|AstraZeneca CEO Pascal Soriot|
AstraZeneca ($AZN) CEO Pascal Soriot, while fighting off the takeover attempt by Pfizer ($PFE), promised that the company would hit annual revenue of $45 billion by 2023. Now he will be measured by that promise quarter by quarter and today he fell a little short.
With sales of blockbuster acid reflux drug Nexium off 31% as generics hit the market, revenue for the U.K. company reached only $6.06 billion, down 6% from $6.46 billion, a year earlier. It reported earnings of $1.08 a share after exclusions, down 3% from $1.17 a share, a year ago, it said in its earnings presentation.
Soriot found the results "encouraging," pointing out that revenue from what he calls growth platforms made up 56%. To be fair the results were in line with analyst consensus, so not unexpected. But as Reuters points out, some analysts were skeptical about how it plays towards the long-term goal, given that revenues were helped by the sell-off of some drugs. Results fell short of what Bernstein Analyst Tim Anderson had forecast, who told investors in a note, AstraZeneca's "externalization revenue" and other income of $426 million, "overcame other areas of weakness both on the revenue front and on the spending front."
Soriot is looking to AstraZeneca's cancer drug pipeline to power revenues in the future and he focused today on a couple of deals, one in which it will pick up $450 million from Celgene ($CELG) for helping it develop and market a new anti-PD-L1 immuno-oncology drug for blood cancer. AstraZeneca pointed to Celgene's experience with hematology drugs but the deal means that the company will be giving Celgene about half of the revenues in that category for a potentially top selling drug.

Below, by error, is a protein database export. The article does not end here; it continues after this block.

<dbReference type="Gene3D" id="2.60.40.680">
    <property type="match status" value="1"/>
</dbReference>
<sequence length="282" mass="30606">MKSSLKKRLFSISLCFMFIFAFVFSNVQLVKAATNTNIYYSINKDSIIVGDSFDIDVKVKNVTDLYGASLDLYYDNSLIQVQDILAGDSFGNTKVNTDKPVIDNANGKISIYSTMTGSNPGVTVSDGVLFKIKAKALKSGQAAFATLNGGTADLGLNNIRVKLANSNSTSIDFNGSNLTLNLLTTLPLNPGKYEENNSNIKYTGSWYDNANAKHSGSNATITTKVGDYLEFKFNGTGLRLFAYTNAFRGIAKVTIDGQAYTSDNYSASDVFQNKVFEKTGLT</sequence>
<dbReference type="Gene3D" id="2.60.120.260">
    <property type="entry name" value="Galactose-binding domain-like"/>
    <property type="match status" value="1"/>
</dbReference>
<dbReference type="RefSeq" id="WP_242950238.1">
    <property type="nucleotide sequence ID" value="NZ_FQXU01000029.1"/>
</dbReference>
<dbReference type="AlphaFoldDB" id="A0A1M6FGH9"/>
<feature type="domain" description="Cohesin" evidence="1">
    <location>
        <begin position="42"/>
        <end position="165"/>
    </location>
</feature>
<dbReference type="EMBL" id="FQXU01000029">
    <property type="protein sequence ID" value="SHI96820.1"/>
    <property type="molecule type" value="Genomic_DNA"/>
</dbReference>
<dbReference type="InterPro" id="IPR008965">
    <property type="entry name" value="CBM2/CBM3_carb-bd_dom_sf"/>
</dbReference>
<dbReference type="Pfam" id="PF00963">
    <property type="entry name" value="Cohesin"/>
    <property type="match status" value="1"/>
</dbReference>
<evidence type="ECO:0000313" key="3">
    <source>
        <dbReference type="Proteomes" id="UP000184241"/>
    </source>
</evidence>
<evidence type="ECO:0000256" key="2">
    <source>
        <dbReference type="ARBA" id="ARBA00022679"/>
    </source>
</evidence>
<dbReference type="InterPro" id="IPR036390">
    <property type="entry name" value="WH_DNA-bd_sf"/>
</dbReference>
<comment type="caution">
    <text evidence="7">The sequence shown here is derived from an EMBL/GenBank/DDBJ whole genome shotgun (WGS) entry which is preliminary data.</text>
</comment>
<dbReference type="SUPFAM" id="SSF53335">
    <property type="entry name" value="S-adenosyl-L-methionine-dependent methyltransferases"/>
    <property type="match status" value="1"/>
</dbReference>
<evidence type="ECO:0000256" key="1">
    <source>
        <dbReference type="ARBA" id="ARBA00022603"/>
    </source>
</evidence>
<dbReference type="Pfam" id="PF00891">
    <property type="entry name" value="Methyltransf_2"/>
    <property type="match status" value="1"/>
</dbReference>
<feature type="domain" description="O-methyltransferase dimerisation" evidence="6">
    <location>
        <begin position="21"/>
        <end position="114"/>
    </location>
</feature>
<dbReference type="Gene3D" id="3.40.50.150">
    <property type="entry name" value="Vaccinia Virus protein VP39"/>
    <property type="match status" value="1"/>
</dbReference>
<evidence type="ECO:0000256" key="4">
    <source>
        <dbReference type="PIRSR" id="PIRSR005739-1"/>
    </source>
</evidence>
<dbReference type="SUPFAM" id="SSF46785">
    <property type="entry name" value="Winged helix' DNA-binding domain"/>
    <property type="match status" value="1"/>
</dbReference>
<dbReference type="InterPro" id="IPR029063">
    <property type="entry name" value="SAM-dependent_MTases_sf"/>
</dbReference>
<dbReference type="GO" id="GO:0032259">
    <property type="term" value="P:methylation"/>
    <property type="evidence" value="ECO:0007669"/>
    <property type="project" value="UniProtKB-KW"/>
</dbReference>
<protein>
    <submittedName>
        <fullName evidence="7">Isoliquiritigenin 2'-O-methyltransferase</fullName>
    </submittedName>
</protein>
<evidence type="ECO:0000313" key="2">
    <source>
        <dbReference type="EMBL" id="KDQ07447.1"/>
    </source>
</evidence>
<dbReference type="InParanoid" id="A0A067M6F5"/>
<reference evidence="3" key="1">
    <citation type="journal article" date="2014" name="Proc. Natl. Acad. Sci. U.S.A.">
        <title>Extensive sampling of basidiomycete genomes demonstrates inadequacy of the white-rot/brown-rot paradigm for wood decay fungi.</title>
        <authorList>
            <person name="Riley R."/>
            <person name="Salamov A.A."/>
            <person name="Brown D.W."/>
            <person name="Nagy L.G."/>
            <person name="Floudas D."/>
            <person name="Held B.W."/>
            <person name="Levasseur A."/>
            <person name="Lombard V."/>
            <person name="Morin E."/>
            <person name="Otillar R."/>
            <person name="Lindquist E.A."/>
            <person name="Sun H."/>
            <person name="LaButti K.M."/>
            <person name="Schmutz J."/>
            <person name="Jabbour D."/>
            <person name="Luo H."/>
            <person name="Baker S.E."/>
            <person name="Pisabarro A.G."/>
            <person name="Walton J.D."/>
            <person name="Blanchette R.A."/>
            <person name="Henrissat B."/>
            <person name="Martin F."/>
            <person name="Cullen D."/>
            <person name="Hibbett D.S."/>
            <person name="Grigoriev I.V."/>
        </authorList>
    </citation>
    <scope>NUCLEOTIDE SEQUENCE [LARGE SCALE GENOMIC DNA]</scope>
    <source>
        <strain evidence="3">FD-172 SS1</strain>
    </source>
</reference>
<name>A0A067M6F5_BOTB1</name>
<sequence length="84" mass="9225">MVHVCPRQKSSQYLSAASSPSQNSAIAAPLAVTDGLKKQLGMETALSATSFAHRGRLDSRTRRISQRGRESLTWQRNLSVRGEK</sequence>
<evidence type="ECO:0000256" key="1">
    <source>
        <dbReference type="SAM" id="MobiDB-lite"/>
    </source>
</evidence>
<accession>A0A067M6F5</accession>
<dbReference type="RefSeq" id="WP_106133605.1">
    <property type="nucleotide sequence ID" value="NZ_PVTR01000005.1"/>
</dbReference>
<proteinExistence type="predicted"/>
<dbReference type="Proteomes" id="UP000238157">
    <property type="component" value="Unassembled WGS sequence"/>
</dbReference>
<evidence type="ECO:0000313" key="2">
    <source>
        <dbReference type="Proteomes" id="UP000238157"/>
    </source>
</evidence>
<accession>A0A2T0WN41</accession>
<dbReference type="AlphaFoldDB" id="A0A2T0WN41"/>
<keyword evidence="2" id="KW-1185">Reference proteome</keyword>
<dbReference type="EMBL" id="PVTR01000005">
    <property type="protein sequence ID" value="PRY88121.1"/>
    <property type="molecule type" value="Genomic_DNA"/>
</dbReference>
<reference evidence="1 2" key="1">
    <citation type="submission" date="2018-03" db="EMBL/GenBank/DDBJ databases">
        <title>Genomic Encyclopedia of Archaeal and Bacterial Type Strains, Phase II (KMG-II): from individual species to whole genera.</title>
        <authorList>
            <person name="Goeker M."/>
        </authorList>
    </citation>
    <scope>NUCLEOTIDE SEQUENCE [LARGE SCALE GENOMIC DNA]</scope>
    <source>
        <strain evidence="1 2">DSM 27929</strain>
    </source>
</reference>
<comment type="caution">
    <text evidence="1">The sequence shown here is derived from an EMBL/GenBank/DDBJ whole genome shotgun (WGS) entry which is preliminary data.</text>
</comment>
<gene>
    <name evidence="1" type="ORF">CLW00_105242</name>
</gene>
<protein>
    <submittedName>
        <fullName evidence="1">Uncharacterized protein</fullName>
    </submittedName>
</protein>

Deutsche Bank analyst Richard Parkers finds these fill-the-gap revenue deals of "questionable sustainability," Reuters pointed out while Anderson said that this kind of earnings "engineering" is the only thing that will allow the company to meet its earnings projections.
AstraZeneca is studying the PD-1 inhibitor in some other areas, like lung cancer, where it could reap the full rewards, and the PD-1 inhibitor market is expected to grow to $33 billion by 2020 by some estimates, so there is plenty of potential upside there for AstraZeneca. Still some competitors, like Bristol-Myers Squibb ($BMY) and its Opdivo are already out in front of AstraZeneca in that arena.
The company has said that its new cancer drugs will be key to hitting that sales goal of $45 billion in 2023 as it shoots to add about $20 billion in sales from the $26 billion it hit last year. But in the meantime, it has yet another patent cliff to overcome, with its blockbuster cholesterol lowering med Crestor losing protection next year.
Special Report: The top 15 pharma companies by 2014 revenue - AstraZeneca